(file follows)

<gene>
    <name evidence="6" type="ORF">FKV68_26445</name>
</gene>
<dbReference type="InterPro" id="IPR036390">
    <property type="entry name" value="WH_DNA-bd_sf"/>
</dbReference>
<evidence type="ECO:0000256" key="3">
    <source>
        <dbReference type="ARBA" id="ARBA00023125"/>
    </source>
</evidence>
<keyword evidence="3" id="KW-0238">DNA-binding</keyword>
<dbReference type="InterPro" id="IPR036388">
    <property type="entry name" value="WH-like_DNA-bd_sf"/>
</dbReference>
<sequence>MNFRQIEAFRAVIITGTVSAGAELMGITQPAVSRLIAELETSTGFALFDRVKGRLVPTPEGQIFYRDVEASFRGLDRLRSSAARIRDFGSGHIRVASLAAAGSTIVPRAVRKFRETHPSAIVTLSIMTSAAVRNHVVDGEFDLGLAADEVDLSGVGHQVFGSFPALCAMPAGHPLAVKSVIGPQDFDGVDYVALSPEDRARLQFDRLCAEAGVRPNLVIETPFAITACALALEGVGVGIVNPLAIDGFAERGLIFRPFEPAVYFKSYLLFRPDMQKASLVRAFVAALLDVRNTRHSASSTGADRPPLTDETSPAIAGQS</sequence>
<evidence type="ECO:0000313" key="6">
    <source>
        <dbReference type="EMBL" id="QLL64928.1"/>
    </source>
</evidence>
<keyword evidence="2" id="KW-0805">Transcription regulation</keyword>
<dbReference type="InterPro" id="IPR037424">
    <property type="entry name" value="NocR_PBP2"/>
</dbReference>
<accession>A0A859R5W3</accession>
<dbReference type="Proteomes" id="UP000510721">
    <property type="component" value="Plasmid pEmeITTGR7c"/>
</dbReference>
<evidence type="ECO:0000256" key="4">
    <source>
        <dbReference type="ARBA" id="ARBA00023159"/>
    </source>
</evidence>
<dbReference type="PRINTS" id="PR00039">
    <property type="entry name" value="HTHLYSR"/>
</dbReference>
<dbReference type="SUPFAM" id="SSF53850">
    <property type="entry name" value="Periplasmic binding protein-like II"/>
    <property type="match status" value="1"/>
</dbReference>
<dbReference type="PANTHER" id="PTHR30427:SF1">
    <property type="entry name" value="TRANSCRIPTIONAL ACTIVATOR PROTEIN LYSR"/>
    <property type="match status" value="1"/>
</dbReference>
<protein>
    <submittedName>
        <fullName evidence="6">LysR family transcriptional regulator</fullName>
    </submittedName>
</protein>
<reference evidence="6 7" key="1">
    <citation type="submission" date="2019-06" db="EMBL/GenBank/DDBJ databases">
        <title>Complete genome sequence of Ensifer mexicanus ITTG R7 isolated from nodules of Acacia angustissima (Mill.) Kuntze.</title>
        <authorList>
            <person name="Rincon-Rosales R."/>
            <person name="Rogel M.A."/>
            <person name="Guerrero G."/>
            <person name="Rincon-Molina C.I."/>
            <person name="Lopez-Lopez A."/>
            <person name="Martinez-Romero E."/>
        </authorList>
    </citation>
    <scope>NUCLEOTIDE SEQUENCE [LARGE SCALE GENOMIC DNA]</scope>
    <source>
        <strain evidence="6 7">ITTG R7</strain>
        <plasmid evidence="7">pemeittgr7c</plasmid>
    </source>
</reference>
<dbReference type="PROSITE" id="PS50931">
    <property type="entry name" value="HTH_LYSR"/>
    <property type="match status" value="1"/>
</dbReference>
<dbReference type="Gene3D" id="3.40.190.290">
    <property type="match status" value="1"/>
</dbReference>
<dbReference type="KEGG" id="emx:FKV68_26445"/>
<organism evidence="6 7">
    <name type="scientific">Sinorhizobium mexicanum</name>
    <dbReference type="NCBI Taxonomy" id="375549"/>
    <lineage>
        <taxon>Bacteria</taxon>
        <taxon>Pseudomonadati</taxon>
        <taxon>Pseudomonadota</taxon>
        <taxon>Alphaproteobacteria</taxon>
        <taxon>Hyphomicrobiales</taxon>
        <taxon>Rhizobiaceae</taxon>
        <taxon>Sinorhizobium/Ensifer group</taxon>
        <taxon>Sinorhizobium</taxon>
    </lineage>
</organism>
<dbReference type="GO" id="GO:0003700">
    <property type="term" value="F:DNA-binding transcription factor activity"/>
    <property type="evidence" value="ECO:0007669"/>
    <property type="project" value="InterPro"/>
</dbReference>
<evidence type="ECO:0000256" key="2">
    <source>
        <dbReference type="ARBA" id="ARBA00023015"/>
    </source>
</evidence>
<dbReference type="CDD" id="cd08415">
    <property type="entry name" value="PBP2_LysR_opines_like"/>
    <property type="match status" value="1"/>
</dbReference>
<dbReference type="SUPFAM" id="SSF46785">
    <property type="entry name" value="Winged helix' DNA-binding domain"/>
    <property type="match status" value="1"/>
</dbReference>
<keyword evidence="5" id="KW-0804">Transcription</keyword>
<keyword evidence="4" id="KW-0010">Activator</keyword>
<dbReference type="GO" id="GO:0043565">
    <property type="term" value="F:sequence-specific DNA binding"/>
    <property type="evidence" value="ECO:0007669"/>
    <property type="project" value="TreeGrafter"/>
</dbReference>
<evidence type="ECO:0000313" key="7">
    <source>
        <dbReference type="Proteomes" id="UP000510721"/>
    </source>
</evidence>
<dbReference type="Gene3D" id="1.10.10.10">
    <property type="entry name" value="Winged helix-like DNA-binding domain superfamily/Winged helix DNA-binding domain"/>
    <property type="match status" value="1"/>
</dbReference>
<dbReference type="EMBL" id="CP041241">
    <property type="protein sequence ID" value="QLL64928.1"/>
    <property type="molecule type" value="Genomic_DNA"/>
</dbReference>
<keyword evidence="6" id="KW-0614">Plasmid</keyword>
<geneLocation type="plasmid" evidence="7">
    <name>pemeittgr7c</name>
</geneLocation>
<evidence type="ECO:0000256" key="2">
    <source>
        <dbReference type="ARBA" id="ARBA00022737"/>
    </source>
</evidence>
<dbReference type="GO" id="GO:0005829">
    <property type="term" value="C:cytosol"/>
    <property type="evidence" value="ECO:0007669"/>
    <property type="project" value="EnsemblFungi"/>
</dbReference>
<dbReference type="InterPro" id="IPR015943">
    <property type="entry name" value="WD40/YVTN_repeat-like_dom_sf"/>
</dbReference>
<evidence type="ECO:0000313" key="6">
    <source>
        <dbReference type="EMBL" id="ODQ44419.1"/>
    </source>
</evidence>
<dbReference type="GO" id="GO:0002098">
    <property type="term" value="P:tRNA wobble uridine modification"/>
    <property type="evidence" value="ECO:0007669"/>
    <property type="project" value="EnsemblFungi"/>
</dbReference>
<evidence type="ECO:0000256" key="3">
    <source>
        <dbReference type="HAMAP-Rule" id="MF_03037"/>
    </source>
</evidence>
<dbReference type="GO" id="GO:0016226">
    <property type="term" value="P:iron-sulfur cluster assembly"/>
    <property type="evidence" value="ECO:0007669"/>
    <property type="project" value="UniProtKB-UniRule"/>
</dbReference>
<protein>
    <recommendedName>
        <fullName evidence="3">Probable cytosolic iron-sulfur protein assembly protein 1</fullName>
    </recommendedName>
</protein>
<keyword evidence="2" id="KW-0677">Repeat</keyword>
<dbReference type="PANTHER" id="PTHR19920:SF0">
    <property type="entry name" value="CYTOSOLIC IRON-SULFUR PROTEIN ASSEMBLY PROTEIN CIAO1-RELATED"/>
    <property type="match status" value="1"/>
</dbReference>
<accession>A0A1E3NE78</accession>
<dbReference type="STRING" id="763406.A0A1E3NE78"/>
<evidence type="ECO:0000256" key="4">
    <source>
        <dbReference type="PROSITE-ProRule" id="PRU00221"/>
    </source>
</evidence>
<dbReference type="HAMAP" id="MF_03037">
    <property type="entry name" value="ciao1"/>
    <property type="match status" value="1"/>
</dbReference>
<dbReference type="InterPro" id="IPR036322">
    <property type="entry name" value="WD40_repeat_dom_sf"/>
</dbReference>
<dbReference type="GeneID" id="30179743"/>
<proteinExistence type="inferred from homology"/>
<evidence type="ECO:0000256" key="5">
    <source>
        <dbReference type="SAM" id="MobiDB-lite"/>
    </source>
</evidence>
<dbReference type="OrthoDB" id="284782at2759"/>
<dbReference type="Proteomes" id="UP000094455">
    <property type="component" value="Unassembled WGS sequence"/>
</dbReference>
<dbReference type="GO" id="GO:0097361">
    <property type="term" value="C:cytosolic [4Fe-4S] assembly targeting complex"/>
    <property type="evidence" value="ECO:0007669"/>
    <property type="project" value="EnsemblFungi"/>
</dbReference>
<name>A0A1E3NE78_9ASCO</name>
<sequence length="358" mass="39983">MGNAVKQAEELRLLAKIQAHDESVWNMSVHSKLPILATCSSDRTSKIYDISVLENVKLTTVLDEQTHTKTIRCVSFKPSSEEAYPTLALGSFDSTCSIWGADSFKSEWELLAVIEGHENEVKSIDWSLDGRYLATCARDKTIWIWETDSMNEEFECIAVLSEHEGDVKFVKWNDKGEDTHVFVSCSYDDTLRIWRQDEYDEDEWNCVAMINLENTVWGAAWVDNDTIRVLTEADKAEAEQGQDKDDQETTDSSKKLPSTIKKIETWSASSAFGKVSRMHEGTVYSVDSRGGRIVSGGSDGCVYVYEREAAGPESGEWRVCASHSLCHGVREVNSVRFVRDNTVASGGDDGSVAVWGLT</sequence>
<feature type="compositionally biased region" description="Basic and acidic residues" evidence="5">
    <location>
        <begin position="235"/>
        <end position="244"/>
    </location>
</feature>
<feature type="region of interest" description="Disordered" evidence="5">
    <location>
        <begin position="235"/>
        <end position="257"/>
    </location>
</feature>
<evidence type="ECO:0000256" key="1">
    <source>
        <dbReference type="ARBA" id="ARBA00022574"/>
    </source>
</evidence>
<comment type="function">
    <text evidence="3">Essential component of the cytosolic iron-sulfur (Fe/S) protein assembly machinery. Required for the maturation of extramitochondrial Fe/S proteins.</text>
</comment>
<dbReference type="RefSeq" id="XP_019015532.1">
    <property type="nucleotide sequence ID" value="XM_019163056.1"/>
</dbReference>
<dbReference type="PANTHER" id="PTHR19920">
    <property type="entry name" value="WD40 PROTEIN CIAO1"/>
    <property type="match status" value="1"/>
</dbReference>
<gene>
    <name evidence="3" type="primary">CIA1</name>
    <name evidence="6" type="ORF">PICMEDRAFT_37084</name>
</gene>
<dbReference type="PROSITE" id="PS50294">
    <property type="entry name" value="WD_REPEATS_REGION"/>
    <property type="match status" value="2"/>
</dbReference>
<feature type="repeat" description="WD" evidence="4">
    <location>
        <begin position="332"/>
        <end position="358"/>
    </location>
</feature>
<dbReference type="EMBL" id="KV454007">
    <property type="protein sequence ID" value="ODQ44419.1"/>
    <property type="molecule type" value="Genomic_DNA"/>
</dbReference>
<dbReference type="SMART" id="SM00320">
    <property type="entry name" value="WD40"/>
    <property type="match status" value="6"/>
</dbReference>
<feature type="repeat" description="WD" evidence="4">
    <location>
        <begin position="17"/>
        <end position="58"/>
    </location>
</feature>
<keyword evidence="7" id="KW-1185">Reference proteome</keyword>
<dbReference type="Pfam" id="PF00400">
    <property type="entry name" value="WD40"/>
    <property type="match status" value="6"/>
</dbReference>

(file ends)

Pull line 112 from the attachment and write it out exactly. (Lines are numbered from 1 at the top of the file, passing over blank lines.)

    <property type="term" value="F:sequence-specific DNA binding"/>